The law states the MOC Department of Churches is responsible for religious affairs. While religious groups are not required by law to register with the government and are free to perform religious activities without registering, they have the option to register with the MOC. The law establishes a two-tiered system of registration for religious groups. The MOC reviews applications for first- and second-tier registration with input from other government bodies, such as the Office for Protection of Private Data and outside experts on religious affairs. The law does not establish a deadline for the MOC to decide on a registration application. Applicants denied registration can appeal to the MOC to reconsider its decision and, if again denied, to the courts.
To qualify for the first (lower) tier, a religious group must present the signatures of at least 300 adult members permanently residing in the country, a founding document listing the basic tenets of the faith, and a clearly defined structure of fiduciary responsibilities. First-tier registration confers limited tax benefits, including exemptions from a tax on the interest earned on current account deposits and taxes on donations and members’ contributions, and establishes annual reporting requirements on activities, balance sheets, and use of funds.
For second-tier registration, a group must have been registered with the Department of Churches for 10 years, have published annual reports throughout the time of its registration, and have membership equal to at least 0.1 percent of the population, or approximately 10,700 persons. The group must provide this number of signatures as proof. Second-tier registration entitles religious groups to government subsidies. In addition, only clergy of registered second-tier religious groups may perform officially recognized marriage ceremonies and serve as chaplains in the military and at prisons. Prisoners who belong to unregistered religious groups or groups with first-tier status may receive visits from their own clergy, outside of the prison chaplaincy system.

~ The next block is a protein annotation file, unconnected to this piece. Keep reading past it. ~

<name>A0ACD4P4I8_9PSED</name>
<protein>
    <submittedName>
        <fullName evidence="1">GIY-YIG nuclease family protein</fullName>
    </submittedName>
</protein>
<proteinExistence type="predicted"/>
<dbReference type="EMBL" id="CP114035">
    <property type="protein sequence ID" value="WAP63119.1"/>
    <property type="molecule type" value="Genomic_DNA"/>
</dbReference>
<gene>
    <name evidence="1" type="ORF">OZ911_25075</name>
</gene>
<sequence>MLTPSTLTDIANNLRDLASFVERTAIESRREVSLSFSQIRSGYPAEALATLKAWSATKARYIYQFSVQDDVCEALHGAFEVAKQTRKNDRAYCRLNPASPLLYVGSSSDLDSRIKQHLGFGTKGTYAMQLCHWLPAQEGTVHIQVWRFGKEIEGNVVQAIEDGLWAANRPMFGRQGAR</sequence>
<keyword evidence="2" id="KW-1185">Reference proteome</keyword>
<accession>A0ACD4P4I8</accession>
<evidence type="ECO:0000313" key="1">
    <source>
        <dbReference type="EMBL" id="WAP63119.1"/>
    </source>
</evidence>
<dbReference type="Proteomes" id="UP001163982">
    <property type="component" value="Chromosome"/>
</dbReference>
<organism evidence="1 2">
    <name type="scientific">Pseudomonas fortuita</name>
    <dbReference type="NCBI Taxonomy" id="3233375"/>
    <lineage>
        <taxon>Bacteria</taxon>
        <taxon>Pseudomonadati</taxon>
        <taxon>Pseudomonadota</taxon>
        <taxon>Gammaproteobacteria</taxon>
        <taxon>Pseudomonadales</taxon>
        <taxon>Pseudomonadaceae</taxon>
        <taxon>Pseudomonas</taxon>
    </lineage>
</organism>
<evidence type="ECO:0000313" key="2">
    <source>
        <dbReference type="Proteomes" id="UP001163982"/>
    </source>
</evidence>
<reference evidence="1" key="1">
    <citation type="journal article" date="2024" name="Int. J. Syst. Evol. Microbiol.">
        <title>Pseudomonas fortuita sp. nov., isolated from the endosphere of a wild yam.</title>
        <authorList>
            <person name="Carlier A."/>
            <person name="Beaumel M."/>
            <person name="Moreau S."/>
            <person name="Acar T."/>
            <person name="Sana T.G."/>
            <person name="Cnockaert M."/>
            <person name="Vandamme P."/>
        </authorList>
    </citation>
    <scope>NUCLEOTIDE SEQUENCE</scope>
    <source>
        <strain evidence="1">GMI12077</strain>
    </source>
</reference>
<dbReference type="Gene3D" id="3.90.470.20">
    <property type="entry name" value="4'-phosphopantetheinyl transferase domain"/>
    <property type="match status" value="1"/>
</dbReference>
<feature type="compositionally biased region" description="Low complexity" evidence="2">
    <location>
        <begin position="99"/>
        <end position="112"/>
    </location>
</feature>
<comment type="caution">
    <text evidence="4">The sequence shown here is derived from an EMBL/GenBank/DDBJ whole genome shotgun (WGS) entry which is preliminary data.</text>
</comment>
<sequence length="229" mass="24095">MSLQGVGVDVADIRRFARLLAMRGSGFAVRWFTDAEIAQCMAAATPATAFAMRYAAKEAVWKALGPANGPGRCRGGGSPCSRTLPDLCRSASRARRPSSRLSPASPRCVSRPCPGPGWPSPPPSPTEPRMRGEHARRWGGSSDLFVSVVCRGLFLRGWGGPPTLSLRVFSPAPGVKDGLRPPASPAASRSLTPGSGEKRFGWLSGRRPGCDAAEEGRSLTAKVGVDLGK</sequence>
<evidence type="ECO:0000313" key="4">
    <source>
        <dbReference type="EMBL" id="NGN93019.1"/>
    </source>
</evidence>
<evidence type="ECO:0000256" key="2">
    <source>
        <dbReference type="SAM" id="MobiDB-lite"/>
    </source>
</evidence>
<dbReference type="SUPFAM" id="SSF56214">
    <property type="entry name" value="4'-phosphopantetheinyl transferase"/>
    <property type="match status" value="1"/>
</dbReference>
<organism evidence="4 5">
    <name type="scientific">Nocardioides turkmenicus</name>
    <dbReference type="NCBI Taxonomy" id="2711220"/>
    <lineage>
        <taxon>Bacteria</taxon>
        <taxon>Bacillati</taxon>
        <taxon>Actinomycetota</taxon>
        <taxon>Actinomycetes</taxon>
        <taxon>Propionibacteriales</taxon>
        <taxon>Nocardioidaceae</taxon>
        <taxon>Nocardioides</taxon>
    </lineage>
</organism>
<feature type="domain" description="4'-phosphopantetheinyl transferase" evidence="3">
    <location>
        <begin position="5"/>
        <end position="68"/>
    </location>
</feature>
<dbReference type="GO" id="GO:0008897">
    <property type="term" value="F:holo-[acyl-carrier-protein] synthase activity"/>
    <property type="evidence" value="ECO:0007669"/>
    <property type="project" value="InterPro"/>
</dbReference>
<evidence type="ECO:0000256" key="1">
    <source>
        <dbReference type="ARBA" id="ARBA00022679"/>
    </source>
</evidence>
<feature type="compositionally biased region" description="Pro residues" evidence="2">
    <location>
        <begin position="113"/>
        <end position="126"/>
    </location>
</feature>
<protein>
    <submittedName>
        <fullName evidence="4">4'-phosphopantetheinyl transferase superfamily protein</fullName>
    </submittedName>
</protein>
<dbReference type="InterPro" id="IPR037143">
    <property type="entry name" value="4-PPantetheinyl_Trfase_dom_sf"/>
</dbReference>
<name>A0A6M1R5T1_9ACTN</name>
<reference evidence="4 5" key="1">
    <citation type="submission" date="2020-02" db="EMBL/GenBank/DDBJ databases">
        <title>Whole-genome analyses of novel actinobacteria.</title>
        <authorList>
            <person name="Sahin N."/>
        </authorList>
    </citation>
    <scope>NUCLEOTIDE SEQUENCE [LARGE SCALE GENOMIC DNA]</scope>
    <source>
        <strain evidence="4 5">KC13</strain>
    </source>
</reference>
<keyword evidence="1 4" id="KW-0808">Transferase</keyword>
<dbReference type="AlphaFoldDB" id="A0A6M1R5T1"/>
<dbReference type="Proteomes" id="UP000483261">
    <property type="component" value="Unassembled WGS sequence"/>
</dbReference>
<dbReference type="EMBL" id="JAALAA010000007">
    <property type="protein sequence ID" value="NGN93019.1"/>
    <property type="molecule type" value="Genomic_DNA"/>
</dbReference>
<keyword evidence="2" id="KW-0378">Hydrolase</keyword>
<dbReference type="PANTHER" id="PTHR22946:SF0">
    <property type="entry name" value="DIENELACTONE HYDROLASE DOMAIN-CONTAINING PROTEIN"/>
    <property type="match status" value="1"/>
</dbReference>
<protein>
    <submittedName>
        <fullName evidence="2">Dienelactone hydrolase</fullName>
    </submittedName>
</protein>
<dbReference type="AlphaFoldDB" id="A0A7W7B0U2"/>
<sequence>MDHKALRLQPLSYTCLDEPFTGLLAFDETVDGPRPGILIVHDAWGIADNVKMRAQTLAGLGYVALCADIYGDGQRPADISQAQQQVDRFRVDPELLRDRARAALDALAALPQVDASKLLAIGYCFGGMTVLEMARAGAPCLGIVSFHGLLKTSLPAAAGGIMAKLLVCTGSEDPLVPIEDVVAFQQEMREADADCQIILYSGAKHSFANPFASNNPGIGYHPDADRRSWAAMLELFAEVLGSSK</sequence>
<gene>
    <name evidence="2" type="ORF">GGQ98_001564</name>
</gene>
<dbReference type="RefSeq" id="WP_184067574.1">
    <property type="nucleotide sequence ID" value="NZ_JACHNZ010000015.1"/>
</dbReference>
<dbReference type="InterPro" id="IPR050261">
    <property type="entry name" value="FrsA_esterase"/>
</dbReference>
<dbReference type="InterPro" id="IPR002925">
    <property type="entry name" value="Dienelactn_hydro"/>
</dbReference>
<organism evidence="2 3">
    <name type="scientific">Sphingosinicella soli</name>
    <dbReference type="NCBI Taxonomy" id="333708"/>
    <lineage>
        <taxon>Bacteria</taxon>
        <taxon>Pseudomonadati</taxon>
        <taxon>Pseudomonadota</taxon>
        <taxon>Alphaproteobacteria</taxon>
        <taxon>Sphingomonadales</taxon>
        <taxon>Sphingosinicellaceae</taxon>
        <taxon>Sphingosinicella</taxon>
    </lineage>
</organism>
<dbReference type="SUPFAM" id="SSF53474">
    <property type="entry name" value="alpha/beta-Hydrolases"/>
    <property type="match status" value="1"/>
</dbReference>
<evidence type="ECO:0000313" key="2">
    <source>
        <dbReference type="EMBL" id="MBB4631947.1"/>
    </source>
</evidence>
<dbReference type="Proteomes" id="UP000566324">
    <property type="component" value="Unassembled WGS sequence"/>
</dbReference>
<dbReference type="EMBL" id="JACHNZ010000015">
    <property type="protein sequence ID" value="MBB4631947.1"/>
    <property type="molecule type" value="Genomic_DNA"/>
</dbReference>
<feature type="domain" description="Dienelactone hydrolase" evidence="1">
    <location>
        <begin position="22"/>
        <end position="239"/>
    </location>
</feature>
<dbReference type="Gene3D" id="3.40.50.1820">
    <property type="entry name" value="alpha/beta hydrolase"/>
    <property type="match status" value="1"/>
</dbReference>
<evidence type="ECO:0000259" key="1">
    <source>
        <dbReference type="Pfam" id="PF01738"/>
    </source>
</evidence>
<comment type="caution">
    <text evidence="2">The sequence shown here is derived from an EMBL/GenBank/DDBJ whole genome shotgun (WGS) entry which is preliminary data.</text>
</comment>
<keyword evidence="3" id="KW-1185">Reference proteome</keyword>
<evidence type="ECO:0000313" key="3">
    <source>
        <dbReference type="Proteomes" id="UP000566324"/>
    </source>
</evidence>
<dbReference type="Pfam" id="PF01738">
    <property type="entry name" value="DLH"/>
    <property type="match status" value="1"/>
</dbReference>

Religious groups registered prior to 2002 have automatic second-tier status without having to fulfill the requirements for second-tier registration.
There are 40 state-registered religious groups; 18 groups are first tier and 22 are second tier.
Unregistered religious groups are free to assemble and worship but may not legally own property. Unregistered groups may form civic associations to manage their property.
The law authorizes the government to return to 17 religious groups (including the Roman Catholic Church, FJC, the Evangelical Church of Czech Brethren, and the Hussite Church) land and other property confiscated during the communist era and still in the government’s possession, the total value of which is estimated to be approximately 75 billion koruna ($3.42 billion). It also sets aside 59 billion koruna ($2.69 billion) for financial compensation for property that cannot be returned, to be paid to these 17 groups over a period of 30 years, ending in 2043, according to a fixed timetable. Using a mechanism prescribed by law based on an agreement among the religious groups concerned, the government allocates slightly more than 79 percent of the financial compensation to the Catholic Church. Religious groups had a one-year window, which ended in 2013, to make restitution claims for confiscated land and other property, which the government is processing. If the government rejects a property claim, the claimant may appeal the decision in the courts. The law also contains provisions for phasing out direct state subsidies to second-tier religious groups over a 17-year period, ending in 2029.